iOS 9.2 - 9.3 Trix. iOS 9.2 tips and tricks: See what your iPhone and iPad can do now. Apple has released iOS 9.2 to the public after months of beta testing.
It is the second major update to iOS 9 since its debut in September. Apple has packaged a tonne of improvements and bug fixes in this update, including Apple Music, News, Mail, and iBook enhancements. You can now create a new playlist when adding a song to a playlist in Apple Music, for instance, and your most recently-changed playlist appears at the top when adding songs. The new OS from Apple brings a host of new features, tips and tricks. We've worked our way through the operating system in order to help you take advantage of the new stuff and allow you to understand the latest software on your phone.Many of these tips are from iOS 8, but we've included all the new gems from iOS 9 and iOS 9.1, some of which you might not know about yet. We'll keep an eye on things as new updates roll out, and if you've got any tips of your own that we've not covered, mention them in the comments.
Pocket-lint Apple iDownloadblog. iOS 9: 21 tips and tricks to unlock Apple's new functions. 1.
Save your battery (iPhone only) iOS 9 brings with it a low power mode that shuts down a lot of background processes and can eke a few more minutes out of your iPhone’s battery when you really need it. You get the option to switch it on when the battery level hits 20 percent, but you can activate it any time you like by going to the Battery section of Settings. Of course, you still can’t beat turning off your phone completely for ensuring the battery lasts longer... 2. With Apple’s new software update comes a Siri voice training feature so the digital assistant app can better recognise the sound of your voice (and perhaps your thick regional accent). 3. If you’ve ever got lost in the rather labyrinthine set of screens that make up the iOS Settings app you’ll be pleased to hear you can now search through them easily enough. 4.
iPhone For Dummies Cheat Sheet. If your iPhone is brand spanking new and fresh out of the box, you can’t use it immediately.
Just follow these simple steps to walk through its initial setup: Turn on the iPhone or wake it if it’s sleeping.An arrow appears near the bottom of the screen, flashing messages in many languages. The English rendition says Slide to Set Up. Swipe the Slide to Set Up arrow to the right.The first thing you see on your shiny new (or freshly restored) iPhone is the Language Selection screen. Tap the language you want this iPhone to use, and then tap the blue arrow near the top-right of the screen.The Country or Region screen appears. One last thing: Apple’s free iCloud wireless storage and synchronization service is strictly optional, but it’s especially useful if you’re planning to use your iPhone PC-free or only plan to sync it with a computer occasionally. iOS 9: 50 tips and tricks. Get to know your iOS 9 tweaks After eight years of upgrades and interactions, we've come to expect certain things with iOS updates.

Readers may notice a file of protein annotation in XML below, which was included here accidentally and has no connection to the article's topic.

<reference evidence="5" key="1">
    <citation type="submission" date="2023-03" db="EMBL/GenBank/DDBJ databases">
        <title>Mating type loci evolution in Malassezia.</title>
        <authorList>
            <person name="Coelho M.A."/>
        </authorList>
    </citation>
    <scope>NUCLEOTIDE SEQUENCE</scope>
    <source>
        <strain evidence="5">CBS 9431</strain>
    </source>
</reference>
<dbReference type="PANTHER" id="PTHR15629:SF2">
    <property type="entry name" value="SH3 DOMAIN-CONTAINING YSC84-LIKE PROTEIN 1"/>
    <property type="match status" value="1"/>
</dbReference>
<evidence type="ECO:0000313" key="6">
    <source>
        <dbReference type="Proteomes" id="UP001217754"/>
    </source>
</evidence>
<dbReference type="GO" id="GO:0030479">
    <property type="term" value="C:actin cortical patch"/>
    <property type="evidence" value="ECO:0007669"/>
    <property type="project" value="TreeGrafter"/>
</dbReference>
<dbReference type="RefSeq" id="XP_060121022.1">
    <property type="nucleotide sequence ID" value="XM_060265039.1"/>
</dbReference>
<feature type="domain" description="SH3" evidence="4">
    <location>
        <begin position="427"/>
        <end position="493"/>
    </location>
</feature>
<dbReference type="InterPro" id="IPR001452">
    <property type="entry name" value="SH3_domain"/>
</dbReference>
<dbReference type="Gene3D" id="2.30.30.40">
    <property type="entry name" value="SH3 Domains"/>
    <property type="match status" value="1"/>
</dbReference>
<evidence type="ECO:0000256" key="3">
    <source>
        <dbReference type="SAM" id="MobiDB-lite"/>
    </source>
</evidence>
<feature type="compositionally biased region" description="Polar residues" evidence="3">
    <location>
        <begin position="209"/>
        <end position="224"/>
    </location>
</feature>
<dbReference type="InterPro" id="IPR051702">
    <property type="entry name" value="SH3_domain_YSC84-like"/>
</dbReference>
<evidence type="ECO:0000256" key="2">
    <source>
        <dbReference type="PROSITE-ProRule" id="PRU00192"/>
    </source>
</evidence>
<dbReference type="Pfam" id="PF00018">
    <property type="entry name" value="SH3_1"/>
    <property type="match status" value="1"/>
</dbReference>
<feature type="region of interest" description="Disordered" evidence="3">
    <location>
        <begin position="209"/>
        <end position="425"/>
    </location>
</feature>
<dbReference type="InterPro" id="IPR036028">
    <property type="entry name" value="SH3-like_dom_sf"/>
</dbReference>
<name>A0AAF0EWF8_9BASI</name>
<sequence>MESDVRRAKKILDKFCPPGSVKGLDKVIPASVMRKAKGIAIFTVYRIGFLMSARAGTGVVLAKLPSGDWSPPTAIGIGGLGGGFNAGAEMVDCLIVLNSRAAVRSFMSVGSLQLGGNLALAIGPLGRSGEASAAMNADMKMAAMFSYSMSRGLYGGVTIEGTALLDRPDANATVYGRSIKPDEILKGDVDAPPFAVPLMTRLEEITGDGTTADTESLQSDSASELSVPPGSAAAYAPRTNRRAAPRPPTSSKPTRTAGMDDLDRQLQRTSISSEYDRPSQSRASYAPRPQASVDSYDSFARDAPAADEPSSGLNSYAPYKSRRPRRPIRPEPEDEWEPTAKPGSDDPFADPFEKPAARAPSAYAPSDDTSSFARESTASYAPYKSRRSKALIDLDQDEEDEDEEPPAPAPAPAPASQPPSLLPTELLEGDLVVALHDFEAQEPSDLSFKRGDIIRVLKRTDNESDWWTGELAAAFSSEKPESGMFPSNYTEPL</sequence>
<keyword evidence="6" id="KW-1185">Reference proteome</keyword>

Each time around, Apple offers a few new apps, a couple marquee features, some fresh wallpaper, and a host of minor speed and usability improvements that give users plenty of reasons to seek out the upgrade button. Apple's ridiculously high adoption rates aren't just a result of its handle on fragmentation; downloading a new iOS release can be just as exciting as peeling the plastic screen cover off a shiny new iPhone 6s or 6s Plus, breathing new life into old devices and offering at least one or two must-have apps and features. iOS 9 slows things down a bit.
While there are lots of new things to try out (particularly for iPad users), many of its changes are of an intuitive nature. iOS 9 is a so-called maintenance release, focusing on improving the foundation and making it smarter rather than rebuilding and adding to it. 1. 2.
Adopting Multitasking Enhancements on iPad: Getting Oriented. Multitasking enhancements in iOS 9 give users more ways to enjoy their iPads and more ways to use your app.
Slide Over provides a user-invoked overlay view on the right side of the screen (or on the left side in a right-to-left language version of iOS) that lets a user pick a secondary app to view and interact with. Split View displays two side-by-side apps, letting the user view, resize, and interact with both of them. Picture in Picture lets a user play video in a moveable, resizable window that floats over the apps onscreen. In Slide Over, the full-screen app is called the primary app and the selected Slide Over app is called the secondary app. In Split View (in a left-to-right language version of iOS), the left-side app is primary and the right-side app is secondary.